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This article was last updated on April 16, 2022
Can body-positive branding be good for the bottom line? Based on American Eagle-owned Aerie and its unretouched #AerieREAL campaign, it certainly looks like it. Lots of retailers struggled through 2015 (especially the holiday season), but the stats for American Eagle Outfitters, and particularly Aerie, were quite strong: According to its latest report, the lingerie brand's 2015 sales were up 20%; in Q4 of last year, they rose 26%. And the label's body-positive campaign apparently played a major role in that success.
"Our customers have been responding positively to our brand message since we launched the #AerieREAL campaign," Jen Foyle, Aerie's global brand president, told Refinery29. The company, in turn, has "seen sales and earnings rising rapidly."
Aerie first introduced its Photoshop-free campaign in 2014. At the time, it was refreshing and markedly different amid a retail landscape in which airbrushing is the norm. In addition to sparking conversation, its parent company saw the rewards (and potential) in this initiative from the get-go: Comparable sales went up 9% for the lingerie brand in Q2 of that year, Business Insider reported. Third and fourth quarter results from 2014 also saw growth.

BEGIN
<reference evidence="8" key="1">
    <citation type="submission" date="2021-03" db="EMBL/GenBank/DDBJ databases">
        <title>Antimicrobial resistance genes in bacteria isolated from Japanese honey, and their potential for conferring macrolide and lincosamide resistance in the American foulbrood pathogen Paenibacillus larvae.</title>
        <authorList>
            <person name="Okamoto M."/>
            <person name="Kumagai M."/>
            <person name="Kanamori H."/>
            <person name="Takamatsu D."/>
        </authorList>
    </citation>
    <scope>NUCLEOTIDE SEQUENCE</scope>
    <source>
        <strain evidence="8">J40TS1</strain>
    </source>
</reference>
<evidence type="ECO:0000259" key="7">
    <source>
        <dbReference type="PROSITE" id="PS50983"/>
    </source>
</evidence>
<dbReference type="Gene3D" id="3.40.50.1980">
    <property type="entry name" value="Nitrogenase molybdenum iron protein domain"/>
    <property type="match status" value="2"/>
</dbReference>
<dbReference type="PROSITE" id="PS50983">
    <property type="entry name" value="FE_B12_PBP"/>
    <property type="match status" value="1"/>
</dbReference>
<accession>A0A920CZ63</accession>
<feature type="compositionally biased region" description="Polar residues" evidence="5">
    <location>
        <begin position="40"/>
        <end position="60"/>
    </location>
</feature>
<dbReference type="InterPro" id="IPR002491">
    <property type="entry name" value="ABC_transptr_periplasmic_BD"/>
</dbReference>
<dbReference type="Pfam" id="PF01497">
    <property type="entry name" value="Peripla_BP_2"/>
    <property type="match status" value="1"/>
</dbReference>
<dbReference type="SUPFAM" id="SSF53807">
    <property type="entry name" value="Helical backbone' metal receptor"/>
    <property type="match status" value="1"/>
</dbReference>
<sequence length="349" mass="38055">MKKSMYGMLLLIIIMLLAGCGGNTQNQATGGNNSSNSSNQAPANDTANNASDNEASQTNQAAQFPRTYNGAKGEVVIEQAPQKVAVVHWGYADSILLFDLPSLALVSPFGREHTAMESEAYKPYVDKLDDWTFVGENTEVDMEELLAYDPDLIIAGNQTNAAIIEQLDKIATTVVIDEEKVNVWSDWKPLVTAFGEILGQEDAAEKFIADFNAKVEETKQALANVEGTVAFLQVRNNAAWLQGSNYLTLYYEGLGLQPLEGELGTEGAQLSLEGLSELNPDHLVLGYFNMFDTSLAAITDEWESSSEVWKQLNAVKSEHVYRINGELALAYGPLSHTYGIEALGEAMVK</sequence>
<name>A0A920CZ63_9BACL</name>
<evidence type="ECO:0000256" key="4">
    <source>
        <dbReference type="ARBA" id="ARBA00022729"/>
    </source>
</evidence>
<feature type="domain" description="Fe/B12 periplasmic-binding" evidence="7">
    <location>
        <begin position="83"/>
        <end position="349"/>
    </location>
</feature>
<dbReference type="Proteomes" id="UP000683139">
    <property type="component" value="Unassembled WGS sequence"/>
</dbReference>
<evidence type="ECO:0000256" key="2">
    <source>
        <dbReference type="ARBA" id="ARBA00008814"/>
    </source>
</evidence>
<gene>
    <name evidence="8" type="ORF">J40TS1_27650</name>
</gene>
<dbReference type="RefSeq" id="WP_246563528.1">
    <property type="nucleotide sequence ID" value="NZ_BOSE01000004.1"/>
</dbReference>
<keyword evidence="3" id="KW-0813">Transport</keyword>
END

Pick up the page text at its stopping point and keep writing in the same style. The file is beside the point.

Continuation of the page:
In the two-plus years since, the campaign has evolved beyond a seasonal set of photographs featuring Photoshop-free bodies. It introduced a new fit guide where shoppers can see how a particular bra style on models with various body type. (As far as sizing goes, Aerie bras typically only go up to a DDD cup — so there's still room for improvement on that front.)
Aerie also tapped Emma Roberts to front its campaign (sans retouching, of course) and invited its customers to share their #AerieReal stories. It named Iskra Lawrence its official #AerieReal Role Model and partnered with the National Eating Disorder Association (for which Lawrence is an ambassador). The scope of the campaign has also expanded beyond lingerie to encompass swim. (Its latest swimwear ad spot featured curve model Barbie Ferreira.) And its reach is larger than ever: Foyle said the #AerieReal campaign reached 4 billion media impressions in 2015, according to BuzzFeed.
#AerieReal and the conversation it sparked haven't been devoid of criticism over the years. These types of campaigns are a step in the right direction — but in the end, they're just that: a step, not a definitive solution to the greater issues we still grapple with every day in the industry. Now, with the numbers to back up the fact that portraying more relatable individuals and images does indeed move currency (and with the Photoshop conversation still as relevant as ever), more brands should follow suit.